The NSA, on the other hand, when it’s eavesdropping on international communications, focuses on entire streams of communications such as communications coming down from communication satellites that can carry millions of phone calls.
And they’ll intercept it in large dishes for example, or they’ll intercept it by satellites and then filter it through very fast, very powerful computers that are loaded with people’s names, people’s telephone numbers, words, phrases, whatever they’re looking for. And they’ll gather tremendous amounts of telephone calls, e-mails and so forth.
One listening post, for example, in central England, Menwith Hill station, according to one of the former directors of NSA, collects about two million pieces of communications an hour. So it’s a tremendously powerful agency for collecting and eavesdropping on information.
GWEN IFILL: Mr. McLaughlin, do you have any concerns at all about the sense that a line may have been approached if not crossed in this latest case, that is, that an agency that should be focusing on spying on our enemies theoretically may be spying on us?
JOHN McLAUGHLIN: Well, we’re in a new era where it’s difficult to use all of the terms that we’ve used in the past. While it’s important to keep these distinctions in mind — and it’s certainly important to be mindful of our civil liberties, of course — essentially 9/11 began to blur the line between foreign and domestic intelligence.
We were attacked in our own country. We weren’t attacked somewhere else. And we were attacked by people who are in our own country but connected to foreign terrorists.
So the challenge in intelligence today is to bridge that line that once was so bright in our national security. Today we have to be able to generate intelligence in our own country that we can pass to the cop on the beat, to a CIA officer in some remote place and vice versa. That information has to flow back and forth.
GWEN IFILL: What is missing in the Foreign Intelligence Surveillance Act, which created that FISA court which creates — which provides warrants when needed? What is missing in that act that the president needed in this case?
JOHN McLAUGHLIN: Well, let me say first that the FISA procedures are excellent and they’re frequently used and very effective. They were designed for a different era and a different type of target. In 1978 when the act was created and today, that kind of procedure is for longstanding, stable targets where you have coverage over a long period of time.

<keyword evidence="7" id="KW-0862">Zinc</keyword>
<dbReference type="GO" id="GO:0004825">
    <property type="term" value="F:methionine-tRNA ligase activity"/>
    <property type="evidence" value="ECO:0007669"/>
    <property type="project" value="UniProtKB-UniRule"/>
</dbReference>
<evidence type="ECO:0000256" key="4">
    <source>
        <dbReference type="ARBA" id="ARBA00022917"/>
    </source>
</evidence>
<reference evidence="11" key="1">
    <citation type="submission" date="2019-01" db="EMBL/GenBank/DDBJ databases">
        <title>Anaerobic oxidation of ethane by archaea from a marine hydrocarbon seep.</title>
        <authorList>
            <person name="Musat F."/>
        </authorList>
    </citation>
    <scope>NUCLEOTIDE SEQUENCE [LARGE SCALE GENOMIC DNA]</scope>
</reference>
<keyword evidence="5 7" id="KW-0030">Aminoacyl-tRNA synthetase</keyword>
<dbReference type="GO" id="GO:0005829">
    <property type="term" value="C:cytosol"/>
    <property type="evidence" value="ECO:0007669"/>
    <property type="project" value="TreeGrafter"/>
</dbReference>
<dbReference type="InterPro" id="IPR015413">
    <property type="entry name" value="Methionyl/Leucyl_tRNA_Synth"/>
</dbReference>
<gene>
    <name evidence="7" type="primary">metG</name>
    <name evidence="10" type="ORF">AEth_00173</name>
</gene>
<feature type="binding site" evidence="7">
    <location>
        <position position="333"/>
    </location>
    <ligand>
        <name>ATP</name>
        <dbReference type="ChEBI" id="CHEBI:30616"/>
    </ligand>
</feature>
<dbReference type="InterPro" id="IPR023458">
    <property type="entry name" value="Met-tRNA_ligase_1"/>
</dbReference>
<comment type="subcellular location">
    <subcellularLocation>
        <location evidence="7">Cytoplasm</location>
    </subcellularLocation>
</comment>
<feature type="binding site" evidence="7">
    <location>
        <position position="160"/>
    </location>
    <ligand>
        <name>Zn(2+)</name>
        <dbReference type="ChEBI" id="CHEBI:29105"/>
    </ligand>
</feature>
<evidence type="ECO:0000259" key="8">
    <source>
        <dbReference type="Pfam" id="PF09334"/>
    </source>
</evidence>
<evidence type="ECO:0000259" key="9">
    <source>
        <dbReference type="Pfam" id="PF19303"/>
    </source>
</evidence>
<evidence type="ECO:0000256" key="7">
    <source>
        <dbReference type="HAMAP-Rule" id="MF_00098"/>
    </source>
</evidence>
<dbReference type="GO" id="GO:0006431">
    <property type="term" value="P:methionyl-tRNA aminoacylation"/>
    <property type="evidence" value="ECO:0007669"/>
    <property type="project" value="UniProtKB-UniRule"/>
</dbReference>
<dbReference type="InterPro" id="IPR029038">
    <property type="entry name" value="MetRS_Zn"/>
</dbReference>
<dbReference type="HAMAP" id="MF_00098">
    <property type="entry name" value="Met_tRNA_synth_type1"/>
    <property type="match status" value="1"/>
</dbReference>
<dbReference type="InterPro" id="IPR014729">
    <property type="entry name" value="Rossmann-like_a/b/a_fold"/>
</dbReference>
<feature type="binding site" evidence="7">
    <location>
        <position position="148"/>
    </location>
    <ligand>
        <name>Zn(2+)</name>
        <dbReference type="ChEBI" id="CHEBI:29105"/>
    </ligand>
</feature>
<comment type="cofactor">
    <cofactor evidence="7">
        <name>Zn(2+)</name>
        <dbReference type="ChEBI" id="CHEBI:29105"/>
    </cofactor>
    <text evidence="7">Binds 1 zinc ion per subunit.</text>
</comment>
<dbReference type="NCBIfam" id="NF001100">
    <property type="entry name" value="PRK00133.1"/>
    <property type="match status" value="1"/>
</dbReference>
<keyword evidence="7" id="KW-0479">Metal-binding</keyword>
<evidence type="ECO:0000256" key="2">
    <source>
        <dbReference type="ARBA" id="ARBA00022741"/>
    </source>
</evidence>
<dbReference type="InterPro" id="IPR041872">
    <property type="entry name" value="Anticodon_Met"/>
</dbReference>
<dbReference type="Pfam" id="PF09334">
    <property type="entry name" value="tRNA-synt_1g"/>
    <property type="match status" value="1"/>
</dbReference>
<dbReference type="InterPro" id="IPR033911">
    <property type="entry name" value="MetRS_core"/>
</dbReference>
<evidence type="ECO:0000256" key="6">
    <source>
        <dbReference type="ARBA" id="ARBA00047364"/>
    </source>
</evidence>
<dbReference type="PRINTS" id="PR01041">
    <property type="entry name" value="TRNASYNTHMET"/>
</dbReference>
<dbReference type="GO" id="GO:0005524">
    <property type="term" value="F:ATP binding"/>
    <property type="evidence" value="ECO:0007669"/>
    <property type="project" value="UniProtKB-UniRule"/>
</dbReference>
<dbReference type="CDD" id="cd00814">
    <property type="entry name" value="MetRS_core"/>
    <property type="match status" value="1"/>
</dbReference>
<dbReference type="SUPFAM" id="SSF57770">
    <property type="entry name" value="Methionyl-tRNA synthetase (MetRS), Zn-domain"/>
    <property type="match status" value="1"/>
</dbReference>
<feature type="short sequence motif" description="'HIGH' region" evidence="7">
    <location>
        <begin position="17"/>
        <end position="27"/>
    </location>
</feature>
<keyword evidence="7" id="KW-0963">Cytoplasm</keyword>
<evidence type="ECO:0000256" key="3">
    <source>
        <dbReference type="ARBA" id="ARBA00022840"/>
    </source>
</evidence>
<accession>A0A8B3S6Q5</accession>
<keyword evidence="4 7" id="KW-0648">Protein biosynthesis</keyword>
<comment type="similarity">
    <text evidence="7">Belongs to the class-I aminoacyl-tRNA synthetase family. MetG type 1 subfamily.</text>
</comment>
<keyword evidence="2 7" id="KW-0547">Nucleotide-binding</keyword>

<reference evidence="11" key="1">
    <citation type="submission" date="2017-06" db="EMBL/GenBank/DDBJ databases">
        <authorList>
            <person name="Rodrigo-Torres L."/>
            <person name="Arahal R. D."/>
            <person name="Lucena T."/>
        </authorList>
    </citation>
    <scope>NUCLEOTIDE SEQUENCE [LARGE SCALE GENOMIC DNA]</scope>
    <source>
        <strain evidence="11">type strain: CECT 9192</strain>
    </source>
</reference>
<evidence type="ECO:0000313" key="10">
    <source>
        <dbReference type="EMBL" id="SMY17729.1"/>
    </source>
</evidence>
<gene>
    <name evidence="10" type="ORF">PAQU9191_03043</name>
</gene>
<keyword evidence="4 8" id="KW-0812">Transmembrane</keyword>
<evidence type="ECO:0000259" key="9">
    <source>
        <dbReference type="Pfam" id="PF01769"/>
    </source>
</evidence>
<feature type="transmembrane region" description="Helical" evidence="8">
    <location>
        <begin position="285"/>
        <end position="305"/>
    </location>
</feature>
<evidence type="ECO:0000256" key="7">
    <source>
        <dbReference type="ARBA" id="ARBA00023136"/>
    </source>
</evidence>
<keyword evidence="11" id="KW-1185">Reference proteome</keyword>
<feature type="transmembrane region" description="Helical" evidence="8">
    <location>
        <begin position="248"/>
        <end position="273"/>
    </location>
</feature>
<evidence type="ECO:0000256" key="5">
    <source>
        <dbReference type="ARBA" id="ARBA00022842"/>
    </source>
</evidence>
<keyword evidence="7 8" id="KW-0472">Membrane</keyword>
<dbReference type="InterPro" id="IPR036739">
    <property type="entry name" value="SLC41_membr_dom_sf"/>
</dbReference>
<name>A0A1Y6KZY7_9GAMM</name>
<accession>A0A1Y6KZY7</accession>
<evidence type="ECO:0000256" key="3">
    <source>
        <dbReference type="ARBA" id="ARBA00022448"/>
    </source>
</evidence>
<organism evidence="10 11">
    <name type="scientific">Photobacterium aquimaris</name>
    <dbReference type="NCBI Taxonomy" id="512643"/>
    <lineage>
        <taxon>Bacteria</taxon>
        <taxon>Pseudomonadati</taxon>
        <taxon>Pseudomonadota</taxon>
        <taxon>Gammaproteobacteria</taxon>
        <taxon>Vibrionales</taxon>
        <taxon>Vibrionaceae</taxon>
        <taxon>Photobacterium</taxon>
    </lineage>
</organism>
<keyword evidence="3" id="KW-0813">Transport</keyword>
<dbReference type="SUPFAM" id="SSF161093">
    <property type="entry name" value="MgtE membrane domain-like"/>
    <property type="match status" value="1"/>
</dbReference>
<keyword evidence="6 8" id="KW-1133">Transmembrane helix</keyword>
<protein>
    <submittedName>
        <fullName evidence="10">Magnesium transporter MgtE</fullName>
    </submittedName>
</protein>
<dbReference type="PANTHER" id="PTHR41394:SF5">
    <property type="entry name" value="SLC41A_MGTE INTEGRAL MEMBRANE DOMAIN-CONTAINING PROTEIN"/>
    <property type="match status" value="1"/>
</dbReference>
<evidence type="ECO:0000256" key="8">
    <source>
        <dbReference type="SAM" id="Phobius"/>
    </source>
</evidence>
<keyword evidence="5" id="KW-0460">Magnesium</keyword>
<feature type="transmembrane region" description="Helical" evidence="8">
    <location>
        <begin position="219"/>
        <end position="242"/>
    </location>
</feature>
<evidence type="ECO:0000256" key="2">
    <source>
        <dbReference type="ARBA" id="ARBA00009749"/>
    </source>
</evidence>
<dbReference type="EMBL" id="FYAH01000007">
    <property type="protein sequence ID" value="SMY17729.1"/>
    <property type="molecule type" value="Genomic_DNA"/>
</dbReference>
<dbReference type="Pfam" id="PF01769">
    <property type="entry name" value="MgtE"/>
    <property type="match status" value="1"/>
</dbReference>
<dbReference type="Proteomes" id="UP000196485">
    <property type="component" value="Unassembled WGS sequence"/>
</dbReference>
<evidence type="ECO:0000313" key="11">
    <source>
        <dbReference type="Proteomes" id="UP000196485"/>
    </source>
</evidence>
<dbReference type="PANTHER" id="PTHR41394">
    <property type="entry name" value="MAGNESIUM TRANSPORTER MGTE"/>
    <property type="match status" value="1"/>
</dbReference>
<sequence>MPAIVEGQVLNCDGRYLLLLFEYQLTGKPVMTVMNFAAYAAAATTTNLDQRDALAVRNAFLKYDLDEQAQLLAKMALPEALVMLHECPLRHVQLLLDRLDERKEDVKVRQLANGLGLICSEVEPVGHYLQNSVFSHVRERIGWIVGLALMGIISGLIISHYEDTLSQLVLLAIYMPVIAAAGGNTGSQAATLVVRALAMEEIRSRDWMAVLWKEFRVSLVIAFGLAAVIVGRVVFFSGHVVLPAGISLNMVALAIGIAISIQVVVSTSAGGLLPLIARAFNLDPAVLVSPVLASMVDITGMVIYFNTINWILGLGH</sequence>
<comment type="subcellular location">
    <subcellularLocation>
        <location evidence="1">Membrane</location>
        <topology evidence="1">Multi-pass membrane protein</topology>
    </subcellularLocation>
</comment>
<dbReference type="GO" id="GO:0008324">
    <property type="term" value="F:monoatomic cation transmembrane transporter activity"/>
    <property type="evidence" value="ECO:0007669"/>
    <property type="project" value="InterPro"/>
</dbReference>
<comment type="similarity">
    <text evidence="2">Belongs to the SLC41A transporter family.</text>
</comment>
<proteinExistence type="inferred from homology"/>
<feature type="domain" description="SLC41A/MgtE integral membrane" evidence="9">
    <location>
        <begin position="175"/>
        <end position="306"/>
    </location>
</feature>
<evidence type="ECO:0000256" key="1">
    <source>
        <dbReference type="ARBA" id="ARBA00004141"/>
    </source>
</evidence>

What’s happened in the communications revolution, though, is that people today jump from one phone number to another, one telephone to another. When you capture a terrorist overseas if you’re lucky enough to capture all of the electronic media with that terrorist, you may have terabytes as data as much data as we have in a small public library.
You may have two or three hundred phone numbers that are related to people in the United States or e-mail addresses. If you were to get FISA’s on all of those people, two or three hundred, it would take a tremendous amount of time; whereas, if you use some of the procedures that have been adopted under this particular program, you can quickly scour through that and figure out that maybe 90 percent of it, 99 percent of it is innocent or harmless or meaningless but there are two or three or four that are seriously connected to terrorists and you want to focus in on them. You might get FISA authority for those and dig deep on them.
GWEN IFILL: Let me ask Mr. Bamford about that. Do you agree in some ways in this new era, the post 9/11 era, that the FISA process is in inadequate?
JAMES BAMFORD: I disagree. FISA has been adequate all these years. If somebody needs a FISA warrant in a very quick period of time, it’s provided for that. The court allows 48 hours, a 72-hour grace period so you can begin eavesdropping immediately.
Look, the FISA Act was enacted primarily because of abuses by the — by President Nixon using the NSA domestically, spying domestically, using the NSA. And it went completely out of control because there was no firework — I’m sorry — no firewall between the NSA doing tremendous amounts of internal spying on U.S. Citizens and the American citizens who deserve some privacy.